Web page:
The Telegraph
Since 1st March, 1999
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PC’s PCs go from cheap to cheaper

Delhi/Bangalore, July 8: Personal computers could become cheaper, if only by Rs 500-700.

Finance minister P. Chidambaram abolished the 8 per cent excise duty on PCs, lifting the mood of the infotech industry, which is also pleased with the thrust on technical education and the setting up of the National Manufacturing Competitiveness Council.

The scrapping of excise duty, the industry hopes, will close the gap between the grey market and branded products and increase IT penetration.

“Considering that the government is set to adhere to the April 1, 2005, deadline to abolish customs duty on all IT-related imports, the decision now to abolish excise duty is definitely a healthy sign to encourage local manufacturing,” said W.S. Mukund, managing director of Acer India (Pvt) Ltd.

Chidamabaram’s decision to upgrade 500 ITIs at the rate of 100 every year has been applauded. Mukund said it would create a more empowered workforce.

The industry hopes the incentives would encourage multinational companies such as IBM, Dell and Hewlett Packard to establish hardware manufacturing bases in India.

Suresh C. Senapaty, CFO and corporate executive vice-president (finance), Wipro, said: “Doing away with excise duty on computers can spur demand and help improve IT literacy in the country.”

Nandan Nilekani, CEO and president of Infosys Technologies, added that it would help education and improve productivity.

MAIT, the apex body representing the hardware, training and R&D services sectors, welcomed the budget. Executive director Vinnie Mehta said: “The reduction in excise duty will have the positive impact of abolishing the grey market and make IT products from the organised sector price competitive. We believe that this will help deepen the existing market and improve IT penetration in the country.”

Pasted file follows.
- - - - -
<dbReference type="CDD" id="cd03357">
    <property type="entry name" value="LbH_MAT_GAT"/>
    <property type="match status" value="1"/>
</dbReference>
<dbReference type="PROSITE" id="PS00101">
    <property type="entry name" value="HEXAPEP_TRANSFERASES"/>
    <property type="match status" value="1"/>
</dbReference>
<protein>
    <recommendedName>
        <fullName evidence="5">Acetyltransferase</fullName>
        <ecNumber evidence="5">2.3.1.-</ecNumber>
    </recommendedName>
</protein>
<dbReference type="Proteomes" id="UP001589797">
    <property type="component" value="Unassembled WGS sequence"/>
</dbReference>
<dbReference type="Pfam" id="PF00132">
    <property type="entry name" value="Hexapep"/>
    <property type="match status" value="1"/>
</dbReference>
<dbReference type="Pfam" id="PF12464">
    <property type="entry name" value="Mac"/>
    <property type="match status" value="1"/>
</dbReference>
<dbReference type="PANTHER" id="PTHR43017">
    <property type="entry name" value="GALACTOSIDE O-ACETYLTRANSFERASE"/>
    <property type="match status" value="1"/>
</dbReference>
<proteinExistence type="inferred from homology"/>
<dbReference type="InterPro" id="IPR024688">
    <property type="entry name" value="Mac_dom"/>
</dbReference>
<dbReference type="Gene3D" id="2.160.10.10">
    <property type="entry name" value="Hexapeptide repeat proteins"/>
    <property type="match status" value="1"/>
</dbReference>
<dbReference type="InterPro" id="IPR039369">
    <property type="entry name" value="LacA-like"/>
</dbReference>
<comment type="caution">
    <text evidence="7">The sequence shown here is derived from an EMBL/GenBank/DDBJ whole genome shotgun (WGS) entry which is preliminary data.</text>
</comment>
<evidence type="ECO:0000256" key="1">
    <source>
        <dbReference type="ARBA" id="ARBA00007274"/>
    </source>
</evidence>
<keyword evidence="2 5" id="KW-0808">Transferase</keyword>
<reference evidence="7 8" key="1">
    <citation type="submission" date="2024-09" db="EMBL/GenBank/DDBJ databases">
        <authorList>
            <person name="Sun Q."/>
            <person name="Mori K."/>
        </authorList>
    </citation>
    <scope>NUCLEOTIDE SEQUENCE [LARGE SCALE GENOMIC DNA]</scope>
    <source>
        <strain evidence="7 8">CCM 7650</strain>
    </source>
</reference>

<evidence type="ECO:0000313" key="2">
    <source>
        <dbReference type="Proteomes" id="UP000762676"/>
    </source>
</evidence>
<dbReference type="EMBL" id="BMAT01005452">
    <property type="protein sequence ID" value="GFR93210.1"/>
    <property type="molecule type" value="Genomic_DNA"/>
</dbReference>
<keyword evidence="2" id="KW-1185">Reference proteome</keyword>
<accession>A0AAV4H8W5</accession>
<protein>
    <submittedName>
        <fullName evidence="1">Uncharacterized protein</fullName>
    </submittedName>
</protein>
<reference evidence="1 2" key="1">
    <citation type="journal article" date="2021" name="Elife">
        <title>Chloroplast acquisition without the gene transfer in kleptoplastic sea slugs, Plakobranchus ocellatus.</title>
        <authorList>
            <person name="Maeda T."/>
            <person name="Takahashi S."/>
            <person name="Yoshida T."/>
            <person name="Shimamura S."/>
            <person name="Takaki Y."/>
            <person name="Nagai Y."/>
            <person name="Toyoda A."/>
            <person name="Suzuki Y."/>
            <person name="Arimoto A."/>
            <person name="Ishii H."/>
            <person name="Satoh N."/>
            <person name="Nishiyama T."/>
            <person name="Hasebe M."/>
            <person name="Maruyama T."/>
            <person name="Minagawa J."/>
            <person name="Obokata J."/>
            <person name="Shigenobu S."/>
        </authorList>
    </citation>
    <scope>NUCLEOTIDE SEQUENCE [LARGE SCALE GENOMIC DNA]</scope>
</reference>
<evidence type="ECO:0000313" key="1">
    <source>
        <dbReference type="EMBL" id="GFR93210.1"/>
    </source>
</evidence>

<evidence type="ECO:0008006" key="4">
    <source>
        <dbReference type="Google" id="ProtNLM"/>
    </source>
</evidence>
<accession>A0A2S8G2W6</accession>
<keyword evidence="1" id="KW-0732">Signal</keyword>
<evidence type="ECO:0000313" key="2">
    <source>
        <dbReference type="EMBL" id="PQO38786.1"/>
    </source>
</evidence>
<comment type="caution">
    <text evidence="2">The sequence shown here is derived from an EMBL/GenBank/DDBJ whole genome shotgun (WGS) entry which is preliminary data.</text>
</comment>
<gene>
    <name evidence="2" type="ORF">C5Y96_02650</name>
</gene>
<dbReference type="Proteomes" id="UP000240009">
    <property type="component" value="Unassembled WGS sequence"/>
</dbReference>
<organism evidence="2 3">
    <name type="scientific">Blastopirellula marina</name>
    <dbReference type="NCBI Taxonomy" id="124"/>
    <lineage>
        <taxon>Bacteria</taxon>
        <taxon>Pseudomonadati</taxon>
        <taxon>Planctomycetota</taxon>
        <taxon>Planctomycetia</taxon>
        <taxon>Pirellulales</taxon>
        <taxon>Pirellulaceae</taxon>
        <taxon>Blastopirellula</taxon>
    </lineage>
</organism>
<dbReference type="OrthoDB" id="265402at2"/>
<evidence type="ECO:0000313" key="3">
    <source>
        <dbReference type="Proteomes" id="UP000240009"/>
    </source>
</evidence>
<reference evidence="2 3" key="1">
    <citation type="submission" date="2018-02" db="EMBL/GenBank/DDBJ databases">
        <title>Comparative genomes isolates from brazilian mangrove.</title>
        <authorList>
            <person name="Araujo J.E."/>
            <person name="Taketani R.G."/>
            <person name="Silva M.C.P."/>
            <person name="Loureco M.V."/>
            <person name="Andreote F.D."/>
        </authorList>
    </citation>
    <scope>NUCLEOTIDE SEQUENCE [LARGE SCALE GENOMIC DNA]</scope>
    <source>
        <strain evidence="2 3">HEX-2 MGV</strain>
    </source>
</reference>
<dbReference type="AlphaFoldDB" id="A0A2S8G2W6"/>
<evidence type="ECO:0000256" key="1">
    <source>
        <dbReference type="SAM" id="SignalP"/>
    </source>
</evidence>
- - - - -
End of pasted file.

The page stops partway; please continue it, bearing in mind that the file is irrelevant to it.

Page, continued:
Mehta also praised the “impetus to upgrading technical education (ITI)”, saying it “will lead to better quality manpower for the sector”.

The buzz in the industry was that PC prices could dip by Rs 500-700, but some companies advised caution.

Mukund said: “The impact on end-user price points cannot be commented upon yet, as we await clarification on Cenvat credit on account of CVD paid for imports of components.”

Mehta added that he wished “a similar measure (duty abolition) were also adopted for IT peripherals as a consumer today buys a package — PCs and peripherals together — rather than a standalone system”.

Balu Doraisamy, managing director, HP India Ltd, said he expected the gap between the “branded and the unbranded technologies to further reduce”, but added: “We need to study the budget in its entirety to be able to define the exact quantum of the price reduction.”

But not everyone was as cautious. Ajai Chowdhry, CEO and chairman of HCL Infosystems, said: “We can look forward to increased PC penetration as PCs will become more affordable.”

Sanjeev Keskar, country manager, AMD Far East Limited (India), said: “The incentives will make PCs household devices.”

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